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Geoff Hoff

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Weeping Willow: Welcome to River Bend
by Geoff Hoff  Steve Mancini 

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ISBN-10:  1420800485 Type: 


Copyright:  Nov 2, 2003 ISBN-13:  9871420800487

Weeping Willow the Book

A satirical soap opera about an accountant from Chicago who gets stranded in a strange small town and must reinvent his life.

Imagine a staid accountant from Chicago with a beige life forced to live in the attic of a diner owned by a man with questionable hygiene who has a prom carnation (and possibly Walt Disney) in his freezer, then reluctantly falling in with the local theater group (at least one of whom would spell it "theatre") after his wife falls for another man and empties his bank account.

Follow Lee Harris, who desperately tries to make sense of a new life that seems perversely committed to thwarting his efforts. You'll also follow the "writers", Geoff (the man with the world's largest head) and Steve (who thinks Othello is a board game), who banter, argue and comment throughout the narrative.

Professional Reviews

Writer's Digest
Wild humorous look at contemporary America; scathing satire, hip references to just about everything under the sun, and a cavalier disregard for the conventions of traditional fiction characterize this almost unclassifiable 'novel,' if that is the term. The self-referential humor is a main component of the book. The authors break into the narrative with their own commentary, sometimes arguing with each other, sometimes berating each other. A uniquely funny book that defies almost everything–analysis, classification, categorization, the reader and this reviewer. A book almost impossible to review, and I think it's quite deliberately set up that way. Material taken from a former web site–with much of the peripheral matter left in. The authors are so talky and self-reflexive, disbelief comes crashing down on just about every page. But that's probably deliberate as well. Not for everybody, certainly, but a quirky, class-by-itself satirical novel with loads of hip humor for a with-it, young contemporary readership... I hope these guys keep plugging in Hollywood. They have a mini-series here, if only someone will take a close look.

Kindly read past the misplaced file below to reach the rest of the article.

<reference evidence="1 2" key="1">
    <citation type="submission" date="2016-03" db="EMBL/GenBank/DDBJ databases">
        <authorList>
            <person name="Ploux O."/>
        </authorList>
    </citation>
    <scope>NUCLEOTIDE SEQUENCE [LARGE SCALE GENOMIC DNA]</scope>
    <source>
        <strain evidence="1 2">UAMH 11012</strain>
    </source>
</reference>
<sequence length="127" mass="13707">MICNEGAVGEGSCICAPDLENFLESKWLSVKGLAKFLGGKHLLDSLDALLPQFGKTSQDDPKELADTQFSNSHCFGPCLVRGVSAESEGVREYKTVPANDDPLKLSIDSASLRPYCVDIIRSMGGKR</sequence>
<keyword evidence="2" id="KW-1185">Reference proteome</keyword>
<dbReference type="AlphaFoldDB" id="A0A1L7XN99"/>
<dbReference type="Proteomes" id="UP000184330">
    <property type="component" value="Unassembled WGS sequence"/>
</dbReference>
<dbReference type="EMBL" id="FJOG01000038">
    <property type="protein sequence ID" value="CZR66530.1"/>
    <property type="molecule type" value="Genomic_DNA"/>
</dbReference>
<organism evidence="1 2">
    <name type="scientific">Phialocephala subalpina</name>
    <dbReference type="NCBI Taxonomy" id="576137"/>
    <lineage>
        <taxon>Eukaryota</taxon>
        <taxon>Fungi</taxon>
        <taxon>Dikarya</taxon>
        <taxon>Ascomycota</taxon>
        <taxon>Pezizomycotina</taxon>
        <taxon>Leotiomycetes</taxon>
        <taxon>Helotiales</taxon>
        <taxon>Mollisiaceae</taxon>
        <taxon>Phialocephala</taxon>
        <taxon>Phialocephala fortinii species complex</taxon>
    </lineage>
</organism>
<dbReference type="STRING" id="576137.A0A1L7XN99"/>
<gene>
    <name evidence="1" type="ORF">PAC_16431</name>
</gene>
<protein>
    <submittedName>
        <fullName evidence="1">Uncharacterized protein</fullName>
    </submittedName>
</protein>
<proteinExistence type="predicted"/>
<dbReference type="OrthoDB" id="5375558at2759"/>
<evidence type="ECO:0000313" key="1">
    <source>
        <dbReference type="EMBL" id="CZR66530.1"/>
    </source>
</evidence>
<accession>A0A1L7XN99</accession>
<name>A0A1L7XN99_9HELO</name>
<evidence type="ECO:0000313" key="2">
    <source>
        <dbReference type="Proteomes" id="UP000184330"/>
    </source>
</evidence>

John DeChancie

Echo Magazine
Writers Geoff Hoff and Steve Mancini have created a fourth wall in book publishing, just so they could break it. That means, they talk to you, and to each other, while you are reading their serialized novel, Weeping Willow Vol. 1: Welcome to River Bend.

"If that sounds like a wacky statement, it's a fair representation of the gonzo experience you'll get from reading this book. The art of the novel as a real audience participation event sort of thing. Weeping Willow originated online as a serial, offered in 15 installments over the course of two years. Those installments were then collected in book form.

"Lee Harris, the protagonist, is a 21st century Candide except that his (mis)adventures don't cover much territory, geographically. Upon discovering that his wife of eight years has a boyfriend on the side, Lee stuffs his car with all it can hold and takes off for parts unknown, landing in a town called River Bend.

"Lee needs to get drunk, so he rents a motel room near a bar and ties one on. Ironically (irony is practically a major character in the story) he gets arrested for being drunk, finding the local cops unsympathetic to the argument that "he had purposely not driven so he wouldn't have to drive drunk."

"Booked, fingerprinted and thrown into the hoosegow, Lee sleeps it off and emerges in need of ready cash and some mouthwash. But the ATM tells him his wife has cleaned out the bank account.

"Is this the Perils of Pauline or what? Lee takes a job at the local greasy spoon; it comes with an attic and a sleeping couch. And he gets involved in the local amateur theater company. And he gets involved with the lives of the locals. And his wife sends a detective looking for him.

"For those who keep score, one of the authors is gay and the story has a subplot involving a gay member of the theater troupe (what, only one?) and the detective. If you don't like to get your funny bone wrenched, wrap it up or read something else. And probably don't hold your breath waiting for volume two.

Ken Furtado

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